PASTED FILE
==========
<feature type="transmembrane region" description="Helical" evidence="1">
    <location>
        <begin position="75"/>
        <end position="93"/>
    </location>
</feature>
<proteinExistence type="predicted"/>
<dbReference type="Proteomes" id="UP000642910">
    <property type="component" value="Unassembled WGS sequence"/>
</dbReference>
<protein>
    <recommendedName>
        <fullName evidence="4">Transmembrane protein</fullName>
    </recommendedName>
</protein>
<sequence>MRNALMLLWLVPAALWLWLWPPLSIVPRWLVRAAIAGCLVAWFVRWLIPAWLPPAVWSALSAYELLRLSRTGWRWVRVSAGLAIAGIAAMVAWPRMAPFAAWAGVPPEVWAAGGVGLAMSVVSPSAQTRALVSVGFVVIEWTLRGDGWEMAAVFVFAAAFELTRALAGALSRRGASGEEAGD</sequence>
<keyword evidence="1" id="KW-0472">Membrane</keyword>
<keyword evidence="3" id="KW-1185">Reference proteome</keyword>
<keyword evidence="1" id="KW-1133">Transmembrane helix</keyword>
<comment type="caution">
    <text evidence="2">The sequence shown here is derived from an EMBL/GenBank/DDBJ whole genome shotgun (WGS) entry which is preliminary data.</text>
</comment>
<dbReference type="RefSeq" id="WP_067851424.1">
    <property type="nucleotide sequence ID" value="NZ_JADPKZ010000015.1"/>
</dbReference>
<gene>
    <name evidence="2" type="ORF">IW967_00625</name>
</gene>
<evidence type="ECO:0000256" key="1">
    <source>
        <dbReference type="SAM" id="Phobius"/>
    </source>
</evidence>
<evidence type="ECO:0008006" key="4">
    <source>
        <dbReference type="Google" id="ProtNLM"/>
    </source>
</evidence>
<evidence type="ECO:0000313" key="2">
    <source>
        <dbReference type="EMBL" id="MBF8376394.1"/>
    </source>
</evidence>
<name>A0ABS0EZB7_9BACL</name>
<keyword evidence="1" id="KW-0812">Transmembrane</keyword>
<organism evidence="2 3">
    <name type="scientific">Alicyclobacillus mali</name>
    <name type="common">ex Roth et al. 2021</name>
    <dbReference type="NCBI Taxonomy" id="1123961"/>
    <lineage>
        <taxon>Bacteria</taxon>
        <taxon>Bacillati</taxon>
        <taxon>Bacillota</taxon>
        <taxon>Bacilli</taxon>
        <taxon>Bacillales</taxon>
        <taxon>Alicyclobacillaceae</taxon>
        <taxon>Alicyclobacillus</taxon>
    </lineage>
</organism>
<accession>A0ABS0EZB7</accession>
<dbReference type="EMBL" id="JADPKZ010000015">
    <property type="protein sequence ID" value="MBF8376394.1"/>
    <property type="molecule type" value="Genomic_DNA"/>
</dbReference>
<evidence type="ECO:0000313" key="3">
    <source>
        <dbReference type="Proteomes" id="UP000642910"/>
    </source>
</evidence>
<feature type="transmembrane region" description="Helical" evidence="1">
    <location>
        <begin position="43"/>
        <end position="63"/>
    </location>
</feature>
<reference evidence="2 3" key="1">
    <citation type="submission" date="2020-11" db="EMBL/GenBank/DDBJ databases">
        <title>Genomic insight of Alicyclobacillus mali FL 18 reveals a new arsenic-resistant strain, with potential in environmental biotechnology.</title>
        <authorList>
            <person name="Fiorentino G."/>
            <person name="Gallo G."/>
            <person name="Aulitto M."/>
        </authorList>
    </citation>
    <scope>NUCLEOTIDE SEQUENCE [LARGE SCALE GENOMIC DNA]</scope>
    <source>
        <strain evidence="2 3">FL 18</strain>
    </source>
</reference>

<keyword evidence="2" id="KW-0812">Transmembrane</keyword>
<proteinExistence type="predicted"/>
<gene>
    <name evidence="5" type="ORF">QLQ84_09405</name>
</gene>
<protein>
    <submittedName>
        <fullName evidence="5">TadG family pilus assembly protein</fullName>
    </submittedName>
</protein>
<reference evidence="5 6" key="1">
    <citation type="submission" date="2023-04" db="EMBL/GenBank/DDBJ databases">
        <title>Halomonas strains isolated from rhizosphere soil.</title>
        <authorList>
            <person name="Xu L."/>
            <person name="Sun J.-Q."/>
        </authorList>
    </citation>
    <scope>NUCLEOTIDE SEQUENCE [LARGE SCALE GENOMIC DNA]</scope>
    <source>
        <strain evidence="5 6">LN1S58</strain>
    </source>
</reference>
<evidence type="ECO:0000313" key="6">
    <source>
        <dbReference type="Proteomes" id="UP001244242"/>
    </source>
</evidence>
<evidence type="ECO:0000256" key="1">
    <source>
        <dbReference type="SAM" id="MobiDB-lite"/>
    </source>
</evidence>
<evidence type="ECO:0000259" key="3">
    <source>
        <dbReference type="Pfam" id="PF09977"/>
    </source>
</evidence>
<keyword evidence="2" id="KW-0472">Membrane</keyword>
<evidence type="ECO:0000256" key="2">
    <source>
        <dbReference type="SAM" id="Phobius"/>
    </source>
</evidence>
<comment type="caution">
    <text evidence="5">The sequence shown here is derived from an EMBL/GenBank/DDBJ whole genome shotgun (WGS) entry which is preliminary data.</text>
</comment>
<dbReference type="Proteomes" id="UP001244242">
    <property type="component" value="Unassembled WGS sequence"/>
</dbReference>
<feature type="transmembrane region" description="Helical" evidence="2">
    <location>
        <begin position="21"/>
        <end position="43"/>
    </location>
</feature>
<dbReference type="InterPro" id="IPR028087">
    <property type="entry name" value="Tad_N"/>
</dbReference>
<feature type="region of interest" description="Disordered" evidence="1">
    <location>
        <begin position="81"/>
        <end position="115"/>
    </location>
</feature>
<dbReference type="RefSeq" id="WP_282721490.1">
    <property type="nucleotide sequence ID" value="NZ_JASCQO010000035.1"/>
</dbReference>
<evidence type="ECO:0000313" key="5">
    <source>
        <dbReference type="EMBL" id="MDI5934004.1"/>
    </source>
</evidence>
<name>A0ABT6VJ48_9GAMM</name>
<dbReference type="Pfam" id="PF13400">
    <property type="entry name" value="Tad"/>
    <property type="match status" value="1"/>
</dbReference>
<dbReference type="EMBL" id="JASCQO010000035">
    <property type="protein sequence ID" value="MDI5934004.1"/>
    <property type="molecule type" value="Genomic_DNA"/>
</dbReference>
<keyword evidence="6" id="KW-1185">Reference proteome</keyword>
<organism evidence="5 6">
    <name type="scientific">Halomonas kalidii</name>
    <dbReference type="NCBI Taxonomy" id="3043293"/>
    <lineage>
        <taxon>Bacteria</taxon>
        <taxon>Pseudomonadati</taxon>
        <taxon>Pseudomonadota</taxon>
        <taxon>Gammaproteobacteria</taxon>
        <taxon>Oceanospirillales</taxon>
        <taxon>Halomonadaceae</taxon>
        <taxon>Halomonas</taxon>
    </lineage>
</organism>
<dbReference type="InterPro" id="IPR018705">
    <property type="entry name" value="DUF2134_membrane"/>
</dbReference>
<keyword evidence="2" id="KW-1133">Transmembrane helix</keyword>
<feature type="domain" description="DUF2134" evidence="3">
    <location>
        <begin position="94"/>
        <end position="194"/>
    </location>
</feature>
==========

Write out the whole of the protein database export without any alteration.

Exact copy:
<feature type="transmembrane region" description="Helical" evidence="1">
    <location>
        <begin position="75"/>
        <end position="93"/>
    </location>
</feature>
<proteinExistence type="predicted"/>
<dbReference type="Proteomes" id="UP000642910">
    <property type="component" value="Unassembled WGS sequence"/>
</dbReference>
<protein>
    <recommendedName>
        <fullName evidence="4">Transmembrane protein</fullName>
    </recommendedName>
</protein>
<sequence>MRNALMLLWLVPAALWLWLWPPLSIVPRWLVRAAIAGCLVAWFVRWLIPAWLPPAVWSALSAYELLRLSRTGWRWVRVSAGLAIAGIAAMVAWPRMAPFAAWAGVPPEVWAAGGVGLAMSVVSPSAQTRALVSVGFVVIEWTLRGDGWEMAAVFVFAAAFELTRALAGALSRRGASGEEAGD</sequence>
<keyword evidence="1" id="KW-0472">Membrane</keyword>
<keyword evidence="3" id="KW-1185">Reference proteome</keyword>
<keyword evidence="1" id="KW-1133">Transmembrane helix</keyword>
<comment type="caution">
    <text evidence="2">The sequence shown here is derived from an EMBL/GenBank/DDBJ whole genome shotgun (WGS) entry which is preliminary data.</text>
</comment>
<dbReference type="RefSeq" id="WP_067851424.1">
    <property type="nucleotide sequence ID" value="NZ_JADPKZ010000015.1"/>
</dbReference>
<gene>
    <name evidence="2" type="ORF">IW967_00625</name>
</gene>
<evidence type="ECO:0000256" key="1">
    <source>
        <dbReference type="SAM" id="Phobius"/>
    </source>
</evidence>
<evidence type="ECO:0008006" key="4">
    <source>
        <dbReference type="Google" id="ProtNLM"/>
    </source>
</evidence>
<evidence type="ECO:0000313" key="2">
    <source>
        <dbReference type="EMBL" id="MBF8376394.1"/>
    </source>
</evidence>
<name>A0ABS0EZB7_9BACL</name>
<keyword evidence="1" id="KW-0812">Transmembrane</keyword>
<organism evidence="2 3">
    <name type="scientific">Alicyclobacillus mali</name>
    <name type="common">ex Roth et al. 2021</name>
    <dbReference type="NCBI Taxonomy" id="1123961"/>
    <lineage>
        <taxon>Bacteria</taxon>
        <taxon>Bacillati</taxon>
        <taxon>Bacillota</taxon>
        <taxon>Bacilli</taxon>
        <taxon>Bacillales</taxon>
        <taxon>Alicyclobacillaceae</taxon>
        <taxon>Alicyclobacillus</taxon>
    </lineage>
</organism>
<accession>A0ABS0EZB7</accession>
<dbReference type="EMBL" id="JADPKZ010000015">
    <property type="protein sequence ID" value="MBF8376394.1"/>
    <property type="molecule type" value="Genomic_DNA"/>
</dbReference>
<evidence type="ECO:0000313" key="3">
    <source>
        <dbReference type="Proteomes" id="UP000642910"/>
    </source>
</evidence>
<feature type="transmembrane region" description="Helical" evidence="1">
    <location>
        <begin position="43"/>
        <end position="63"/>
    </location>
</feature>
<reference evidence="2 3" key="1">
    <citation type="submission" date="2020-11" db="EMBL/GenBank/DDBJ databases">
        <title>Genomic insight of Alicyclobacillus mali FL 18 reveals a new arsenic-resistant strain, with potential in environmental biotechnology.</title>
        <authorList>
            <person name="Fiorentino G."/>
            <person name="Gallo G."/>
            <person name="Aulitto M."/>
        </authorList>
    </citation>
    <scope>NUCLEOTIDE SEQUENCE [LARGE SCALE GENOMIC DNA]</scope>
    <source>
        <strain evidence="2 3">FL 18</strain>
    </source>
</reference>

<keyword evidence="2" id="KW-0812">Transmembrane</keyword>
<proteinExistence type="predicted"/>
<gene>
    <name evidence="5" type="ORF">QLQ84_09405</name>
</gene>
<protein>
    <submittedName>
        <fullName evidence="5">TadG family pilus assembly protein</fullName>
    </submittedName>
</protein>
<reference evidence="5 6" key="1">
    <citation type="submission" date="2023-04" db="EMBL/GenBank/DDBJ databases">
        <title>Halomonas strains isolated from rhizosphere soil.</title>
        <authorList>
            <person name="Xu L."/>
            <person name="Sun J.-Q."/>
        </authorList>
    </citation>
    <scope>NUCLEOTIDE SEQUENCE [LARGE SCALE GENOMIC DNA]</scope>
    <source>
        <strain evidence="5 6">LN1S58</strain>
    </source>
</reference>
<evidence type="ECO:0000313" key="6">
    <source>
        <dbReference type="Proteomes" id="UP001244242"/>
    </source>
</evidence>
<evidence type="ECO:0000256" key="1">
    <source>
        <dbReference type="SAM" id="MobiDB-lite"/>
    </source>
</evidence>
<evidence type="ECO:0000259" key="3">
    <source>
        <dbReference type="Pfam" id="PF09977"/>
    </source>
</evidence>
<keyword evidence="2" id="KW-0472">Membrane</keyword>
<evidence type="ECO:0000256" key="2">
    <source>
        <dbReference type="SAM" id="Phobius"/>
    </source>
</evidence>
<comment type="caution">
    <text evidence="5">The sequence shown here is derived from an EMBL/GenBank/DDBJ whole genome shotgun (WGS) entry which is preliminary data.</text>
</comment>
<dbReference type="Proteomes" id="UP001244242">
    <property type="component" value="Unassembled WGS sequence"/>
</dbReference>
<feature type="transmembrane region" description="Helical" evidence="2">
    <location>
        <begin position="21"/>
        <end position="43"/>
    </location>
</feature>
<dbReference type="InterPro" id="IPR028087">
    <property type="entry name" value="Tad_N"/>
</dbReference>
<feature type="region of interest" description="Disordered" evidence="1">
    <location>
        <begin position="81"/>
        <end position="115"/>
    </location>
</feature>
<dbReference type="RefSeq" id="WP_282721490.1">
    <property type="nucleotide sequence ID" value="NZ_JASCQO010000035.1"/>
</dbReference>
<evidence type="ECO:0000313" key="5">
    <source>
        <dbReference type="EMBL" id="MDI5934004.1"/>
    </source>
</evidence>
<name>A0ABT6VJ48_9GAMM</name>
<dbReference type="Pfam" id="PF13400">
    <property type="entry name" value="Tad"/>
    <property type="match status" value="1"/>
</dbReference>
<dbReference type="EMBL" id="JASCQO010000035">
    <property type="protein sequence ID" value="MDI5934004.1"/>
    <property type="molecule type" value="Genomic_DNA"/>
</dbReference>
<keyword evidence="6" id="KW-1185">Reference proteome</keyword>
<organism evidence="5 6">
    <name type="scientific">Halomonas kalidii</name>
    <dbReference type="NCBI Taxonomy" id="3043293"/>
    <lineage>
        <taxon>Bacteria</taxon>
        <taxon>Pseudomonadati</taxon>
        <taxon>Pseudomonadota</taxon>
        <taxon>Gammaproteobacteria</taxon>
        <taxon>Oceanospirillales</taxon>
        <taxon>Halomonadaceae</taxon>
        <taxon>Halomonas</taxon>
    </lineage>
</organism>
<dbReference type="InterPro" id="IPR018705">
    <property type="entry name" value="DUF2134_membrane"/>
</dbReference>
<keyword evidence="2" id="KW-1133">Transmembrane helix</keyword>
<feature type="domain" description="DUF2134" evidence="3">
    <location>
        <begin position="94"/>
        <end position="194"/>
    </location>
</feature>